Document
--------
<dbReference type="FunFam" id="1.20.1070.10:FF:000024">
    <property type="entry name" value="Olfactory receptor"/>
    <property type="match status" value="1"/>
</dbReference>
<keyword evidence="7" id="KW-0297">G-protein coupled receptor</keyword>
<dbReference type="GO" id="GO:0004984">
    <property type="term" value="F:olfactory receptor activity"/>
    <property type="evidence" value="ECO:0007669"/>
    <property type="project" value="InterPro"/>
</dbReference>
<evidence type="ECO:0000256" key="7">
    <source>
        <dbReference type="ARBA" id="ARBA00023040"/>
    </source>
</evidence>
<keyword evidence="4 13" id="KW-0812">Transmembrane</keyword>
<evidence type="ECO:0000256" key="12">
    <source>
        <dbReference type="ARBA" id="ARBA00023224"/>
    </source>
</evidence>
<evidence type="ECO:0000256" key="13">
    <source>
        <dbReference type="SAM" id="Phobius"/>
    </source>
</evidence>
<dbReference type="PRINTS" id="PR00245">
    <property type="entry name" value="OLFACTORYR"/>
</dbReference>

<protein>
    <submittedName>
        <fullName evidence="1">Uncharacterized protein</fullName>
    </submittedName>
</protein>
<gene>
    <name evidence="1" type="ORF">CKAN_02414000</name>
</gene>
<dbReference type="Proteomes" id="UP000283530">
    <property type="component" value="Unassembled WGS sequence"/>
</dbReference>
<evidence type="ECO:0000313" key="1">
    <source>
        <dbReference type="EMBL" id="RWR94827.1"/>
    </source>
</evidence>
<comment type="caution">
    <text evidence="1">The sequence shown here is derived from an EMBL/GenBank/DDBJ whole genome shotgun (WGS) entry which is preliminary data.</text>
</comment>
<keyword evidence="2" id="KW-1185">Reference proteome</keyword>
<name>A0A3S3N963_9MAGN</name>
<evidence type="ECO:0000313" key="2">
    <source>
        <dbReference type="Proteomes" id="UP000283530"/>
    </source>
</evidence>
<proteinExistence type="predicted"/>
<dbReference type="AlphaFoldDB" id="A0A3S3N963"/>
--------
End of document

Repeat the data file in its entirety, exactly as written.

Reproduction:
<dbReference type="FunFam" id="1.20.1070.10:FF:000024">
    <property type="entry name" value="Olfactory receptor"/>
    <property type="match status" value="1"/>
</dbReference>
<keyword evidence="7" id="KW-0297">G-protein coupled receptor</keyword>
<dbReference type="GO" id="GO:0004984">
    <property type="term" value="F:olfactory receptor activity"/>
    <property type="evidence" value="ECO:0007669"/>
    <property type="project" value="InterPro"/>
</dbReference>
<evidence type="ECO:0000256" key="7">
    <source>
        <dbReference type="ARBA" id="ARBA00023040"/>
    </source>
</evidence>
<keyword evidence="4 13" id="KW-0812">Transmembrane</keyword>
<evidence type="ECO:0000256" key="12">
    <source>
        <dbReference type="ARBA" id="ARBA00023224"/>
    </source>
</evidence>
<evidence type="ECO:0000256" key="13">
    <source>
        <dbReference type="SAM" id="Phobius"/>
    </source>
</evidence>
<dbReference type="PRINTS" id="PR00245">
    <property type="entry name" value="OLFACTORYR"/>
</dbReference>

<protein>
    <submittedName>
        <fullName evidence="1">Uncharacterized protein</fullName>
    </submittedName>
</protein>
<gene>
    <name evidence="1" type="ORF">CKAN_02414000</name>
</gene>
<dbReference type="Proteomes" id="UP000283530">
    <property type="component" value="Unassembled WGS sequence"/>
</dbReference>
<evidence type="ECO:0000313" key="1">
    <source>
        <dbReference type="EMBL" id="RWR94827.1"/>
    </source>
</evidence>
<comment type="caution">
    <text evidence="1">The sequence shown here is derived from an EMBL/GenBank/DDBJ whole genome shotgun (WGS) entry which is preliminary data.</text>
</comment>
<keyword evidence="2" id="KW-1185">Reference proteome</keyword>
<name>A0A3S3N963_9MAGN</name>
<evidence type="ECO:0000313" key="2">
    <source>
        <dbReference type="Proteomes" id="UP000283530"/>
    </source>
</evidence>
<proteinExistence type="predicted"/>
<dbReference type="AlphaFoldDB" id="A0A3S3N963"/>